Digital First is still putting together its Project Thunderdome team, but the initiative has hit the ground running with its coverage of the shootings in Aurora, Colorado, reports Adrienne LaFrance on Nieman Journalism Lab.

On PoynterCraig Silverman offers tips about when a young journalist's sloppy habits should be seen as a signal of something much worse.

Sarah Marshall on journalism.co.uk reports on "How 12 news outlets are innovating on Tumblr."

Twitter is a very hot topic this week, as is the Olympics, and Christopher Heine onAdWeek combines them to point out 5 Twitter surprises from the Olympics.

Author

Brian Veseling

Date

2012-08-01 17:15

The Daily, Rupert Murdoch’s first attempt at producing a digital-only newspaper, has announced that almost a third of its present employees are to be “released.” Rumours of its imminent demise have dogged the title since it was reportedly placed ‘on watch’ in July.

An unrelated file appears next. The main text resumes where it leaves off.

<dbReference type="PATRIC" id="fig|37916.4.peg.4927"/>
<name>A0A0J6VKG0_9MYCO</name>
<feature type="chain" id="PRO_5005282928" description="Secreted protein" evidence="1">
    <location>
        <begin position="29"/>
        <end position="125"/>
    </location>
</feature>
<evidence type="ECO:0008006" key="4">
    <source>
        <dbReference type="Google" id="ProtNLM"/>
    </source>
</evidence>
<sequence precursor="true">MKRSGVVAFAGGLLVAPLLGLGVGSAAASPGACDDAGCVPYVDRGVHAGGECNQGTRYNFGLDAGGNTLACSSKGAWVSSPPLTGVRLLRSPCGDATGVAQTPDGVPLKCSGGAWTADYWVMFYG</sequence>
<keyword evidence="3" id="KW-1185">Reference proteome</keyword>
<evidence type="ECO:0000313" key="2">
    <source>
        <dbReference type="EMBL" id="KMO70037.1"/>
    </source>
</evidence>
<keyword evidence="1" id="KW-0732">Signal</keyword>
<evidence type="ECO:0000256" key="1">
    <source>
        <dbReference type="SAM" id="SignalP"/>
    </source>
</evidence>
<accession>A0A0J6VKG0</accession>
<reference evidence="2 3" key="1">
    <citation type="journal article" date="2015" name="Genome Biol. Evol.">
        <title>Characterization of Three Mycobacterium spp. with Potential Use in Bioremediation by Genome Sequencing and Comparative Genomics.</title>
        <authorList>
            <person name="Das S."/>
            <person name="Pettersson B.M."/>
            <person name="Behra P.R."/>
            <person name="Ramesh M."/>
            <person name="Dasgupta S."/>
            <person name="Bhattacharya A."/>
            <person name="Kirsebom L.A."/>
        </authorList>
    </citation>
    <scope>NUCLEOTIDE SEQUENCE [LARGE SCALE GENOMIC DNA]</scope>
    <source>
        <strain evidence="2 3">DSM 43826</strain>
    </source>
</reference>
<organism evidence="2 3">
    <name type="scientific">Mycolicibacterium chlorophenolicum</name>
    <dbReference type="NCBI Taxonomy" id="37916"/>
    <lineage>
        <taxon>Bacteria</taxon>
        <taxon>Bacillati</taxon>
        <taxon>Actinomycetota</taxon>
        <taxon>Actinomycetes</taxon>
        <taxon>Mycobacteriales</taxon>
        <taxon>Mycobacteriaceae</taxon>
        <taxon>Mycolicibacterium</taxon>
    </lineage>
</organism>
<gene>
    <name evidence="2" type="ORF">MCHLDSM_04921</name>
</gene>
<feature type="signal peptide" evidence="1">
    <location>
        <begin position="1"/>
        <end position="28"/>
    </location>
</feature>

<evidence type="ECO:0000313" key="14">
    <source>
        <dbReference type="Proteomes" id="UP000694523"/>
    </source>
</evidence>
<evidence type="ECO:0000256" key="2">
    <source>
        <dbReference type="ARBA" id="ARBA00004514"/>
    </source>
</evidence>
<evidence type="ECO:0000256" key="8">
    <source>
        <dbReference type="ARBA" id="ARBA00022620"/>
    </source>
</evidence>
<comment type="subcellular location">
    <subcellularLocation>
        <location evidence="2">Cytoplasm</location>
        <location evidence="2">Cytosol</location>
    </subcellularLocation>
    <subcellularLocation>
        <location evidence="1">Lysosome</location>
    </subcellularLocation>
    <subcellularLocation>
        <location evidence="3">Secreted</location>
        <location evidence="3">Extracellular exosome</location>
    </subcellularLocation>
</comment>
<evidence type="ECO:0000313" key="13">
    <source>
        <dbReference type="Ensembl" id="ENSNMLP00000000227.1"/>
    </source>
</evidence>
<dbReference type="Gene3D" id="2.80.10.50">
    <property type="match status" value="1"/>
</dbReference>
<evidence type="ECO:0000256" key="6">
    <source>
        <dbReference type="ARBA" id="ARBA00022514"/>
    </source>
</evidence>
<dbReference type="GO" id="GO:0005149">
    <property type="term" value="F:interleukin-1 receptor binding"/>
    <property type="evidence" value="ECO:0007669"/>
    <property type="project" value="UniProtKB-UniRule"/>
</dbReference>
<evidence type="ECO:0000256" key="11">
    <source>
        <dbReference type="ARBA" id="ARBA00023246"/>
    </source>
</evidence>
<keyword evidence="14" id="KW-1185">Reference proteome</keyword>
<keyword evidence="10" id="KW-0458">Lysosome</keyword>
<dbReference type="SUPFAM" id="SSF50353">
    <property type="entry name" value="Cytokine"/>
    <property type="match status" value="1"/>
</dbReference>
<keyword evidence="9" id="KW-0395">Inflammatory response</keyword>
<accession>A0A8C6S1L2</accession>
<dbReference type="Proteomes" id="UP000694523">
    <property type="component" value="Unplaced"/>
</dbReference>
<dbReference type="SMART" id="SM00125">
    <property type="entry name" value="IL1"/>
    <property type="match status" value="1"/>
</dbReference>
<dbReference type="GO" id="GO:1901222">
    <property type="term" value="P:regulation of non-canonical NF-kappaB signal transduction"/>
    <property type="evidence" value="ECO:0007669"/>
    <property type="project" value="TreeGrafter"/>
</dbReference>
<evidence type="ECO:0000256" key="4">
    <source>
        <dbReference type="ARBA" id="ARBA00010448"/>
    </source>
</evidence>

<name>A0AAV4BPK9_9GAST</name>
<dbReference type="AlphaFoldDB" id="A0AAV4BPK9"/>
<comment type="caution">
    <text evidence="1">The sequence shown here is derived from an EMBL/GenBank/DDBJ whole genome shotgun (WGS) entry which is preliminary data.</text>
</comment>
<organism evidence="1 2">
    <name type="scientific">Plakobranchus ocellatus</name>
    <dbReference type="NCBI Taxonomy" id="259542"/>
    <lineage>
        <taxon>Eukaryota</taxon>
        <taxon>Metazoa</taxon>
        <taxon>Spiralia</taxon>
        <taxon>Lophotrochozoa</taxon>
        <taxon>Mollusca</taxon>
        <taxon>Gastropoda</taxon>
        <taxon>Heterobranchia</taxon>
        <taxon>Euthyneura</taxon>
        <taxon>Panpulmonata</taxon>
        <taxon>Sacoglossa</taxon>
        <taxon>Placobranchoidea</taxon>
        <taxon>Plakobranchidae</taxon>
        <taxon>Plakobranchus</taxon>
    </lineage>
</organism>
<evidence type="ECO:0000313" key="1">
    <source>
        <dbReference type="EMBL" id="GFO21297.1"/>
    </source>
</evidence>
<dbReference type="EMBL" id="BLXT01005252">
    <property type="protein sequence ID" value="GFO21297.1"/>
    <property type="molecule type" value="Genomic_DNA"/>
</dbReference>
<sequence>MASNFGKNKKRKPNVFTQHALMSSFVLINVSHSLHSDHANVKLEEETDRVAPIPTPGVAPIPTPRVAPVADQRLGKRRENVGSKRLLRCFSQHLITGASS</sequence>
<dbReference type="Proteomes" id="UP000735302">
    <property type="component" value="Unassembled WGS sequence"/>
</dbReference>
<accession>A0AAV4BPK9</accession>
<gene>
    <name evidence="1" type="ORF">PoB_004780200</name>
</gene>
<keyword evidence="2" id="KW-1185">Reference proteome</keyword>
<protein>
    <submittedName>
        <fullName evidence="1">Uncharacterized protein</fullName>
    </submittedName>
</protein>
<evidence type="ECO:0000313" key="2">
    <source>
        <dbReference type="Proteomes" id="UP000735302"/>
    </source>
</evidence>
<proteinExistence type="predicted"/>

Of the 170 members of staff employed at The Daily, 50 will lose their jobs. The Sports and Opinion sections, which suffered from light traffic levels, will be particularly hit by the cuts as executives aim to reduce expenditure in underperforming departments. A memo sent to employees by Editor-in-Chief Jesse Angelo explained: “Sports reporting will now be provided by content partners, like Fox Sports […] The Daily will no longer have a standalone Opinion section. Opinion pieces and editorials will appear in the news pages, clearly marked, from time to time as appropriate.” Further efficiency measures include “locking the app in portrait mode,” meaning that digital pages will only be available in vertical layout, with no horizontal formatting option.

Author

Amy Hadfield

Date

2012-08-01 14:10